IT career paths you never dreamed of

Your cube is in finance or on the shop floor. Your title has been scrubbed of all geekiness.

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Similarly, $10 billion electric power and natural gas utility Xcel Energy in Minneapolis is experimenting with making some traditional IT roles and responsibilities somewhat unstructured so as not to inhibit innovation.

"We're using our business analytics group to start this," explains CIO Mike Carlson. "We're looking for people who are just insatiably curious about getting an answer to a problem. It's almost a hacker mentality. These are people who keep churning [data] and looking for relationships and data that supports hypotheses."

The company puts these workers in an undefined role and gives them a business issue to work on. For example, "maybe the CFO says there should be more money in the checkbook and asks why there isn't," Carlson says. "They then tear apart the data and build it back up to come up with an answer."

A college degree is not necessarily required to fill these roles, Carlson says. It's the curiosity that counts. Xcel has sought the help of an industrial psychologist to help identify potential employees with the curiosity and drive to trawl through data and uncover information that could be used to cut costs, improve efficiency and generate revenue.

The primary factor behind this strategy is an overwhelming volume of data. "We have tons and tons of data, and we have to turn it into a useful product," Carlson says. "Putting data in a business context is absolutely key."

Now in its third year, this IT hiring and organizational strategy has about a 60% success rate, Carlson says. It's not for everyone. "Some people have been terribly unhappy" in the less structured environment, he says.

According to Anthony Hill, CIO at Golden Gate University, which has outsourced virtually all of its technology operations, "IT is being driven out of the business of managing technology. Traditional IT has been about data centers, servers, software development, software implementation, and the maintenance and management of all of that," he notes. Not any longer.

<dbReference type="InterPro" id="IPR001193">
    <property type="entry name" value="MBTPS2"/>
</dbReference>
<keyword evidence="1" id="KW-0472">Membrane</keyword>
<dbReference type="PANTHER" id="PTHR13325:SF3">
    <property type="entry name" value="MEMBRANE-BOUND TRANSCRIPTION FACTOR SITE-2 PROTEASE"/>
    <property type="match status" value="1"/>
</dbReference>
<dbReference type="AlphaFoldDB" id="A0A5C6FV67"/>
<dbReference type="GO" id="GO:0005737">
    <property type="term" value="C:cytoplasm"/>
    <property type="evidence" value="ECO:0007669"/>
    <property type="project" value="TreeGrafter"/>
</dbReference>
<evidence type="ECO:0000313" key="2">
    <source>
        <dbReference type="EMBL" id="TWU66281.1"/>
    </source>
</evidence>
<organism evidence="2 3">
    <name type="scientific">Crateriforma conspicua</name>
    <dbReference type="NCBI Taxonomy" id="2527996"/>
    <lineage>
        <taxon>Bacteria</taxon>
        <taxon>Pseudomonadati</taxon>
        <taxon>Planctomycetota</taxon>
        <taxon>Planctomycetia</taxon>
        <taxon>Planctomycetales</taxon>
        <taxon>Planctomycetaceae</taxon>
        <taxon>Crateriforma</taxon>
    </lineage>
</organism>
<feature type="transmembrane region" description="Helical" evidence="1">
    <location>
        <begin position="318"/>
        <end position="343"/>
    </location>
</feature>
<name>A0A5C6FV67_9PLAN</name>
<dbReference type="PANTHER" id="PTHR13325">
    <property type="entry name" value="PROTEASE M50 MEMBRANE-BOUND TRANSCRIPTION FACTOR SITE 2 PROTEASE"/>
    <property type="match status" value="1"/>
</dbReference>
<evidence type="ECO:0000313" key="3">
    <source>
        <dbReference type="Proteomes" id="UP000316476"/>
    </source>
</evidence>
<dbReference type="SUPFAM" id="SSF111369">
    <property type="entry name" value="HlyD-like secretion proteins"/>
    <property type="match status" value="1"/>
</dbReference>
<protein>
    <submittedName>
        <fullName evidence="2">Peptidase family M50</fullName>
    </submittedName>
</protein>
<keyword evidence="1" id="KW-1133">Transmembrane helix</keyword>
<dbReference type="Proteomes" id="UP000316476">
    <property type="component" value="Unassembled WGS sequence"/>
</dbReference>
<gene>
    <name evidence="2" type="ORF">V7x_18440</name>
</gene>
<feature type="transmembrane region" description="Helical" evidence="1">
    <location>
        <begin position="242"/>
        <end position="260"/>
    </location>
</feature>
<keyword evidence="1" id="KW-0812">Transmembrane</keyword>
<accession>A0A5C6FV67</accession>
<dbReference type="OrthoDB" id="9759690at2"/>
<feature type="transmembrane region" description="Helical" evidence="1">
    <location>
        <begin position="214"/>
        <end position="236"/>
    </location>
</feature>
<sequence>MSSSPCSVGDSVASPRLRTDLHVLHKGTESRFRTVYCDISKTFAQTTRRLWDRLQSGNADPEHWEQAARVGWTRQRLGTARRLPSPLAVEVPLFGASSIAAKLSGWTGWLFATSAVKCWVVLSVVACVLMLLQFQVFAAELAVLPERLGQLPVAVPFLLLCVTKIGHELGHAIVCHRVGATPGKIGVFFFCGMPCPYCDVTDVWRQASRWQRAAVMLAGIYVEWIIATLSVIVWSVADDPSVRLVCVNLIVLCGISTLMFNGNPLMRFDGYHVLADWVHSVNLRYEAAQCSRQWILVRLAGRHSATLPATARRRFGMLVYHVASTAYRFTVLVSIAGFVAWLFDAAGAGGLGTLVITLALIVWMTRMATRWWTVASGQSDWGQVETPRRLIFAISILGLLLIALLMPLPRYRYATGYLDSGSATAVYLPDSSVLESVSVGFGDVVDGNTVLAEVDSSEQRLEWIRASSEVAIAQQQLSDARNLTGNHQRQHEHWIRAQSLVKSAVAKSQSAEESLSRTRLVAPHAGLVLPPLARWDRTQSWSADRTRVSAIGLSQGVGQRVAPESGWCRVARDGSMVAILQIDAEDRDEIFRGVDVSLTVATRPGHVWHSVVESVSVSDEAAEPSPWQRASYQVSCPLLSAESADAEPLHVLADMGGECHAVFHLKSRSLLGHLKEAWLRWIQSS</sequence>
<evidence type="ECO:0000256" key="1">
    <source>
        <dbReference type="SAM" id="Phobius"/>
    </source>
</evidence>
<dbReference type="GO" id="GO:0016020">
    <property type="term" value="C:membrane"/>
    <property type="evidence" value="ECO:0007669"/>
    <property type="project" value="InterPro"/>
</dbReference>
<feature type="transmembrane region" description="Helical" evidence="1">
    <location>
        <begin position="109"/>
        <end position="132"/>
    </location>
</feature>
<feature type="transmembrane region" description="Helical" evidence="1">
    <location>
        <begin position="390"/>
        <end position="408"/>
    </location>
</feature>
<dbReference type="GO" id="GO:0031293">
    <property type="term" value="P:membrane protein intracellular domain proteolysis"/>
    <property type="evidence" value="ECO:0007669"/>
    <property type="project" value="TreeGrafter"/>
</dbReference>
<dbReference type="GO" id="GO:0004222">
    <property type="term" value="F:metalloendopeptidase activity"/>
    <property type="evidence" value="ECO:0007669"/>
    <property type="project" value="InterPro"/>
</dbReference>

"IT will focus more on analysis and be more involved in the early life-cycle tasks [of developing products and services] and less on technology delivery. IT will focus more on simulation, content and information architecture," Hill says. The bottom line: "Moving away from technology management doesn't take IT out of the picture. It changes what IT does."

Still room for geeks

To be sure, there are still plenty of traditional IT titles and jobs to be had across all industries. Virtually all of the CIOs, analysts, IT job experts and career advisers interviewed for this story acknowledge that IT is at the very beginning of this trend.

"What we're describing is still very aspirational," says Vinnie Mirchandani, founder of Deal Architect Inc. and a former technology industry analyst and outsourcing executive. "There is still a viable and clear career path for techies."

CIOs say that as long as ease of use remains high on the IT priority list, there will be room for the most technical of techies in IT. The reason: Simpler-to-use technology still involves a lot of complexity.

"IT is really moving in two directions at once," observes Lynn Vogel, CIO at M.D. Anderson Cancer Center in Houston. "We're paying much more attention to the user experience, including graphic design and ease of navigation, but all of that makes it more complicated on the back end."

As a result, Vogel says, M.D. Anderson "will continue to invest in deeper and deeper technical skills. Technology is getting easier to use, but to make it easier to use, we have to be a lot smarter in IT."

At Direct Energy, Kalia says he still has "a bias toward IT guys who are classically trained, but have the mental agility to take on other tasks."

There will always be a need for technical work to be done, even if you opt to outsource the bulk of your IT operations, he observes. "If you don't have someone technical leading and managing that, you don't get a good following, because technical people don't respect nontechnical people," Kalia says.

"The other thing you don't have is a good B.S. detector," he adds. "So I always look for not just a slightly technical background, but a deep technical background. Even in junior people, I want a deep technical background, and then I expose them to other things in the company."

Copyright © 2008 IDG Communications, Inc.

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